Market Memo – Planning Article
July 2023 – By Tom Rueger, J.D., CFP®
After a run that saw mortgage rates drop to all-time lows and home prices soar to new highs, the U.S. housing market finally started slowing in late 2022. Real estate professionals worried about a housing recession and home prices seemed poised for a correction as mortgage rates moved higher. For the week ending July 6, mortgage rates hit 6.81%, the highest level for the year so far, Freddie Mac reported (CNN). In theory, when mortgage rates go up, home prices should fall since it raises the cost of homeownership, thereby reducing demand.
Then a strange thing happened. The housing market began to strengthen and home values started rising again. Home prices peaked in June 2022, declined until January 2023, and then began to recover. In fact, housing prices have increased for three months in a row, according to the latest Case-Shiller home price index (Bankrate). The latest Federal Housing Finance Authority House Price Index (HPI) shows national home prices rose at a seasonally adjusted rate of 0.7% between March and April and 3.1% from a year ago, with the index reaching a new record high of 401.2 in April, and the gains are accelerating with each new month (Forbes). It seems like buyers may have simply become used to higher rates. “Seven percent mortgage rates are now the new normal, and people are accepting it,” Robert Reffkin, CEO of Compass Real Estate said (CNBC). “It’s creating a lot of confusion,” according to Orphe Divounguy, a senior economist at Zillow (MSN).
Despite high mortgage rates, the housing market remains very competitive thanks to strong demand coupled with tight inventory supply, due in part to those who purchased homes in recent years at record-low interest rates staying put. According to a Redfin study, 82.4% of all current homeowners are locked in below the 5 percent mark (Bankrate). This creates a strong disincentive that keeps current homeowners from selling, causing a “rate lock-in effect.”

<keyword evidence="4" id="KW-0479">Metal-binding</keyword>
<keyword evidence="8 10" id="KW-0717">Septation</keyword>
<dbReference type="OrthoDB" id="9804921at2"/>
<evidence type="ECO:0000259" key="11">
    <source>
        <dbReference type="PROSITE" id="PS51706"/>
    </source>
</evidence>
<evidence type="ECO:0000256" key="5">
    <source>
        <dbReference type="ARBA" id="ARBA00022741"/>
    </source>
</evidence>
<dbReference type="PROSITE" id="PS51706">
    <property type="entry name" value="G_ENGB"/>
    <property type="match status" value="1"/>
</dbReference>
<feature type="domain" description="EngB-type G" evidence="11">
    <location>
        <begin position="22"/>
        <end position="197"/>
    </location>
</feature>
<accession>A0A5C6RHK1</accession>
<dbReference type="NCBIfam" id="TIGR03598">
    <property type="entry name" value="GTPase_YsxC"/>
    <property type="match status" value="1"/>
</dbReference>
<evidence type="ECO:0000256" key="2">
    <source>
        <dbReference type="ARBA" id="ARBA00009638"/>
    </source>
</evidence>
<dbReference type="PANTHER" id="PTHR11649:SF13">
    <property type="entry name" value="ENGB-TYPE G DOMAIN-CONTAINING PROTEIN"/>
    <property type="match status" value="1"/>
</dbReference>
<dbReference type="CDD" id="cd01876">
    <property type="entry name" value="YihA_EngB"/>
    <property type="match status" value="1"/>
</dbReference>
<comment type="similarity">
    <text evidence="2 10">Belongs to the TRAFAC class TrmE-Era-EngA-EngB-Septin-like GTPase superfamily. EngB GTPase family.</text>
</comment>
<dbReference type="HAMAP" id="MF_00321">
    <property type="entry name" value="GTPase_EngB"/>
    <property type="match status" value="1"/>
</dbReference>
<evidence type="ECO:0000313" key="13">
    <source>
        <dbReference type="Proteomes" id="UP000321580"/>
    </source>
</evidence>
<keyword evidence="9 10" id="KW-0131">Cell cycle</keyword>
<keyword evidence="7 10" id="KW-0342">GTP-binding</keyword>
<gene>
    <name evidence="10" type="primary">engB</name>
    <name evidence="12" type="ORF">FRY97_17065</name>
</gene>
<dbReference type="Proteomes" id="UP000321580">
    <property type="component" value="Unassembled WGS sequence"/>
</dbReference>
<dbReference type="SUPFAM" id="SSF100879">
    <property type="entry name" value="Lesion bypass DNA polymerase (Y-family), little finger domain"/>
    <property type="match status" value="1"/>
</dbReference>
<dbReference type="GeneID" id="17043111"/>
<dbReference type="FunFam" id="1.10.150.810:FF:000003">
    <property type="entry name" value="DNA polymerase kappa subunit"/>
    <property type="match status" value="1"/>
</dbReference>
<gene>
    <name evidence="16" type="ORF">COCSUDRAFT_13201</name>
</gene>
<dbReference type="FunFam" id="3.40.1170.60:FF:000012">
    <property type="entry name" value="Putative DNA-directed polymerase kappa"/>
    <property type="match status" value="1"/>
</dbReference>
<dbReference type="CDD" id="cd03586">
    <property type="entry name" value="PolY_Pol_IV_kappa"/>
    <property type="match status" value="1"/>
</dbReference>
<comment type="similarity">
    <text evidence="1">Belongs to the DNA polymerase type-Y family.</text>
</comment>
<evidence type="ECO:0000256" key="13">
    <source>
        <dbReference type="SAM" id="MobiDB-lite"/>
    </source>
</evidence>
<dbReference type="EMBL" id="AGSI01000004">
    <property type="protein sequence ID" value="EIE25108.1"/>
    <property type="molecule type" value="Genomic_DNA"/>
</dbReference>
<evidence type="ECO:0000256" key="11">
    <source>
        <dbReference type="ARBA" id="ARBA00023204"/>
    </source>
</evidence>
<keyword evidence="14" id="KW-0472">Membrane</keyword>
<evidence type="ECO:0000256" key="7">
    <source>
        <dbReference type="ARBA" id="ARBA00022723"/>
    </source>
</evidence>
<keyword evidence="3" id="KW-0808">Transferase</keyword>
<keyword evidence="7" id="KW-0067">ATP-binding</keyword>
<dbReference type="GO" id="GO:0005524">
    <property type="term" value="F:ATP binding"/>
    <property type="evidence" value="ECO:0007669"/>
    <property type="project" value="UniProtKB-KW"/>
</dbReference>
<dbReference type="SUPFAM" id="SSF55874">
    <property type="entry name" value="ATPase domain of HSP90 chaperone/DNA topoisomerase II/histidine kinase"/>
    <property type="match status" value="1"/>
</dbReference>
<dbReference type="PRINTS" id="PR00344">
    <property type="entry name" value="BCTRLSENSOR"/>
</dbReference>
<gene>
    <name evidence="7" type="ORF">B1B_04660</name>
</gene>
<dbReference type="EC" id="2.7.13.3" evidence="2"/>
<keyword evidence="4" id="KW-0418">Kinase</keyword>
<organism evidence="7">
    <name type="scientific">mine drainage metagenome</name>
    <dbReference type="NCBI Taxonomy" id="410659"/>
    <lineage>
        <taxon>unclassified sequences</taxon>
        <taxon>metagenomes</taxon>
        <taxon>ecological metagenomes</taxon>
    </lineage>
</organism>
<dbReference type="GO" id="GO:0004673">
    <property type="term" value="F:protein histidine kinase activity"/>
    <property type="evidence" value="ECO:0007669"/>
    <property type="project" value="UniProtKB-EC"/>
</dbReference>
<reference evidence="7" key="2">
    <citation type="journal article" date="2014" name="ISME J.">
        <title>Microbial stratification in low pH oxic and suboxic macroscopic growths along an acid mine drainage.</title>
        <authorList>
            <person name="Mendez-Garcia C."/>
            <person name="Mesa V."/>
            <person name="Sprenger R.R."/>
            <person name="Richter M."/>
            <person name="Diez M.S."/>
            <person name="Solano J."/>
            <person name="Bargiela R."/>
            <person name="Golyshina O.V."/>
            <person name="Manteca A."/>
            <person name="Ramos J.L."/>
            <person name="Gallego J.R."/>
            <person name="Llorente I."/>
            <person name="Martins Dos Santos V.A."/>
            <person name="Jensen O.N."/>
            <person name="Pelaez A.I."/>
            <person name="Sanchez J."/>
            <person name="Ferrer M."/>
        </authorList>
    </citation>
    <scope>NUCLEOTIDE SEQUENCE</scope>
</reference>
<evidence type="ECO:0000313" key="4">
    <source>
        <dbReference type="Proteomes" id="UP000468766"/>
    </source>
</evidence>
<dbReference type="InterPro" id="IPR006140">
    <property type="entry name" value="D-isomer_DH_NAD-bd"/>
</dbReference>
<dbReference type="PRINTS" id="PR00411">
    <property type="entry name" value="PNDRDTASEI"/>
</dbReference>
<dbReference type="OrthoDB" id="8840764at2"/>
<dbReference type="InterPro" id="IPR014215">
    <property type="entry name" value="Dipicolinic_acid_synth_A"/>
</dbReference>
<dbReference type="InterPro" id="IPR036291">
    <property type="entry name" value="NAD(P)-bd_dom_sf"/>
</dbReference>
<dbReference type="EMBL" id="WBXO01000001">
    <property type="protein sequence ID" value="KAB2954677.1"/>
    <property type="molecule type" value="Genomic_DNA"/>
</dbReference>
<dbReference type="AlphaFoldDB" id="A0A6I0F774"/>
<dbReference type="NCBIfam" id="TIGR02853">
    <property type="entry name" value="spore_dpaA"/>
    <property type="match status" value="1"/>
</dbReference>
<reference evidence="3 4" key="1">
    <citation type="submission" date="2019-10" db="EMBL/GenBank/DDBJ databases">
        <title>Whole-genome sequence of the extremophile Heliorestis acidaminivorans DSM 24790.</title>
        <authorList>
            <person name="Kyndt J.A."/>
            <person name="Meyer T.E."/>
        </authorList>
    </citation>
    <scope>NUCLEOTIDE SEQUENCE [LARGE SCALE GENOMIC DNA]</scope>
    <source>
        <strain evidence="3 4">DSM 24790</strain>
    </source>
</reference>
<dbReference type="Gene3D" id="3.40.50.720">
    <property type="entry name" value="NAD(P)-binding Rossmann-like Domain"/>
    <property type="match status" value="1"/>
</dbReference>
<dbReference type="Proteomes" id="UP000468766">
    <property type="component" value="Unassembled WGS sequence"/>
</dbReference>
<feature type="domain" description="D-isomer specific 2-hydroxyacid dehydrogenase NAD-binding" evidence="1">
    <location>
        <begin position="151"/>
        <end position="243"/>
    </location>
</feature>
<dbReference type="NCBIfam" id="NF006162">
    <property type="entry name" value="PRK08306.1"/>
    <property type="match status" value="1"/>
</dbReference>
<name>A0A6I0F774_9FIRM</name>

In fact, housing inventory is approximately 46% below the historical average dating back to 1999, and down by a third from before the pandemic (Forbes). As of June, there were 614,000 existing homes listed compared to almost 928,000 in February 2020, according to data from Realtor.com (CNN). These and other factors form an affordability crisis that continues to sideline many aspiring homeowners. In addition, home values historically tend to remain sticky even when demand falls, as buyers do not want to overpay, and sellers prefer to hold on until values rebound thereby limiting home sales.
Where does this leave the housing market? With the estimated pent-up demand for housing ranging from 1.5 million to 3.8 million homes, it will take time for the nation’s builders to find suitable land and skilled labor and materials to create the much-needed supply (U.S. News), all while navigating tighter credit conditions. The National Association of Home Builders expects this pent-up demand to be satisfied sometime between 2025 and 2030 (U.S. News). According to Rick Arvielo, head of the mortgage firm New American Funding, “You’re not going to see house prices decline.” (Bankrate) While Skyla Olsen, chief economist at Zillow echo’s that thought saying, “We’re not in that space where things are suddenly going to be more affordable.” (Bankrate)
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